We believe that a diverse community is a gift of God and its flourishing is a theological imperative for the people of God. We denounce racism and systems of oppression, and proactively work with the Holy Spirit to eradicate those evils from our institution and society. 

Highlights of our Current Work

We continue the following ongoing work. This is far from a comprehensive list, but provides some highlights:

  • We continue our search advocate training and HR protocol changes which have helped increase our numbers of employees of color. We realize there is still much work to do, but we are committed to maintaining a diverse leadership team
  • We continue to invest in the  Act Six urban leadership program, which has provided full-tuition, full-need scholarships to more than 100 graduates. 
  • We continue the LEAD Mentor program where first-year students of color are paired and mentored by junior and senior students of color.
  • We fund and host the  Voices Project, a student multicultural leadership conference. 
  • We financially support sending students and employees to the  Student Congress on Racial Reconciliation (SCORR).
  • We provide annual diversity training for faculty and staff.

Actions and Change Are Required

The university has been at this work for many years, and we acknowledge we've had failures alongside our successes. Work we said was a priority was not always treated as such. As a community, we own that. We must do better.

Recent Diversity Initiatives

Below are several highlights. You can read the entire plan here.

Campus Culture

We will actively cultivate a climate that encourages students, faculty and staff to have difficult conversations that recognize each individual’s God-given worth. The culture should be characterized by vulnerability, humility, trust, honesty and grace. To this end:

  • We provided all employees with a copy of Is Christianity the White Man’s Religion: How the Bible is Good News for People of Color and author Dr. Antipas Harris , president and dean of T.D. Jakes Divinity School, co-led a discussion series on campus with Dr. MaryKate Morse, dean of Portland Seminary. Additionally, employees were engaged in small-group discussions on racial issues.
  • Employees during the 2021-22 school year will be reading and discussing Letter from Birmingham Jail by Dr. Martin Luther King Jr.
  • We create learning opportunities to aid professors and staff in developing confidence and skill in navigating conversations about race in the classroom and among employees in general conversation. Avenues will be provided for common reading and dialogue to further understanding of race and cultural issues in American culture.

Community and Police Engagement

We are collaborating with Newberg city officials to develop a community that embraces diverse views and people. In addition to encouraging key staff to serve on city committees in service of a diverse community, we encourage student representatives to serve the community and specifically engage with the police force to build understanding and more effective relationships. We already have a commitment from Newberg’s mayor to assist our students of color in sharing their experiences with the city’s police force.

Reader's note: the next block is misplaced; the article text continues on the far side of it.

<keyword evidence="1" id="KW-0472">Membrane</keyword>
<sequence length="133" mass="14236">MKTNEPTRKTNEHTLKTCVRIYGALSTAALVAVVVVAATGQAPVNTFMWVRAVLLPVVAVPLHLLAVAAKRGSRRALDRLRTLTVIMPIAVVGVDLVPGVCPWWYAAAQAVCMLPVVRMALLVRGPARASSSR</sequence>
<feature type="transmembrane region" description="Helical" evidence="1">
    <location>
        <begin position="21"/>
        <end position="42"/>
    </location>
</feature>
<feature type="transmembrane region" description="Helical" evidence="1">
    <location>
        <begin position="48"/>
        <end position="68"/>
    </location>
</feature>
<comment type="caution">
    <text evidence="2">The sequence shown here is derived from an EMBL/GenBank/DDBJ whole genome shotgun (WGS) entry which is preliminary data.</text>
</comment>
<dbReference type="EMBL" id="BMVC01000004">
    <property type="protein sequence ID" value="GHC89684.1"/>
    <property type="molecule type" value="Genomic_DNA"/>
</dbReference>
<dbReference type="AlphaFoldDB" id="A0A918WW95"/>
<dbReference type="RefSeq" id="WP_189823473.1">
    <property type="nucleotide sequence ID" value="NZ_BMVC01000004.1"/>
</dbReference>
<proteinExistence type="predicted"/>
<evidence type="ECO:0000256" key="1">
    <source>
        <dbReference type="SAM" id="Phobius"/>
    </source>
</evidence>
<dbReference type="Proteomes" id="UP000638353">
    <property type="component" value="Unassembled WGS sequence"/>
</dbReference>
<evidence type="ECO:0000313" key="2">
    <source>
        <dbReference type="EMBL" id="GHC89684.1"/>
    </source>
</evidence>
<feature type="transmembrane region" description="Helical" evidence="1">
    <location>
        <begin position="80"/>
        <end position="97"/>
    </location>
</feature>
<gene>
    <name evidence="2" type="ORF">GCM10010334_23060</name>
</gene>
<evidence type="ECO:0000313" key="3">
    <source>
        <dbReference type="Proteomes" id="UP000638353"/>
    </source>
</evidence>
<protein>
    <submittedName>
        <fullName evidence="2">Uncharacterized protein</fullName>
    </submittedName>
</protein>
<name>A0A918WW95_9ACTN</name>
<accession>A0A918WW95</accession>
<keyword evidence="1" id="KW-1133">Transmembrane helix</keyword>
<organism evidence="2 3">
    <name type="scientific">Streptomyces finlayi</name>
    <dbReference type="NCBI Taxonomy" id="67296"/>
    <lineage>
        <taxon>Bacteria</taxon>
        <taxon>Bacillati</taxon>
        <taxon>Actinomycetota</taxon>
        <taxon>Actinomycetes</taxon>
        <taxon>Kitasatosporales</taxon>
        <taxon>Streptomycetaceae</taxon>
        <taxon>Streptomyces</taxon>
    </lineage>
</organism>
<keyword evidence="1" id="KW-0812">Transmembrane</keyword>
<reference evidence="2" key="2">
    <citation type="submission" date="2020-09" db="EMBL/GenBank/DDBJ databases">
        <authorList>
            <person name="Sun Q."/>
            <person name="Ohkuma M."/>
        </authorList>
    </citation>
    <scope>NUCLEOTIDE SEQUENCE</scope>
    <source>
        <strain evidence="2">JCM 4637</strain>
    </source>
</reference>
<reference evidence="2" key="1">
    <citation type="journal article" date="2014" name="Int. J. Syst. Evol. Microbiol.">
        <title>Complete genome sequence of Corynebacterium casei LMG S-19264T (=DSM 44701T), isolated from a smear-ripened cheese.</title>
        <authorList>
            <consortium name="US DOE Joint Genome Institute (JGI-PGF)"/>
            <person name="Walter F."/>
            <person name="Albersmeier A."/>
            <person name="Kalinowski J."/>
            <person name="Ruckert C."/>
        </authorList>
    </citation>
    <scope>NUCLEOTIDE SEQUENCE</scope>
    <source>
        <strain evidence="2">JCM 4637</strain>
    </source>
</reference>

Board of Trustees

Acknowledging we need greater diversity of perspective in our governing body, we added five persons of color to fill open positions on the university’s board of trustees.

Presidential Speaker Series

We have brought diverse voices to campus through the Presidential Speaker Series and many other venues.

Theological Statement

Theological Mandate

George Fox University is a Christ-centered institution that values diversity as an essential dimension of what it means to be human. As a community we believe that racism and other forms of division are destructive to redemptive community. Scripture is clear that the outpouring of the Holy Spirit following the resurrection of Jesus Christ enacts a form of community that at once embraces and transcends our differences. In Jesus Christ our unique, individual identities are both preserved and liberated to engage in redemptive community and in the reconciling work of Christ in the world. We believe that God values each of us in our uniqueness. Therefore we seek to be a community that celebrates the uniqueness of each of its members, including one’s race and ethnicity.

We also acknowledge that our attempts to honor diversity in the present time arise from the recognition that we have sometimes failed to do this as well as we should have in the past. But God, through grace, reaches out to each new generation of human beings and attempts to show us the light of truth. We grasp pieces of this truth but miss others. Our knowledge is partial and incomplete (1 Corinthians 13:9). God lovingly prods us and shows us what we are capable of seeing, and we do our best (intermittently) to respond to the light that we can see. Yet we know from our own history and from the scriptural record of God’s relationships with human beings that we also miss the mark in some important ways.

Here we present a theological basis for our commitment to diversity – a statement that grapples honestly with both the high points and low points of our Quaker heritage and with the ambiguities regarding racial and ethnic diversity in Scripture.

Theology of Racial and Ethnic Diversity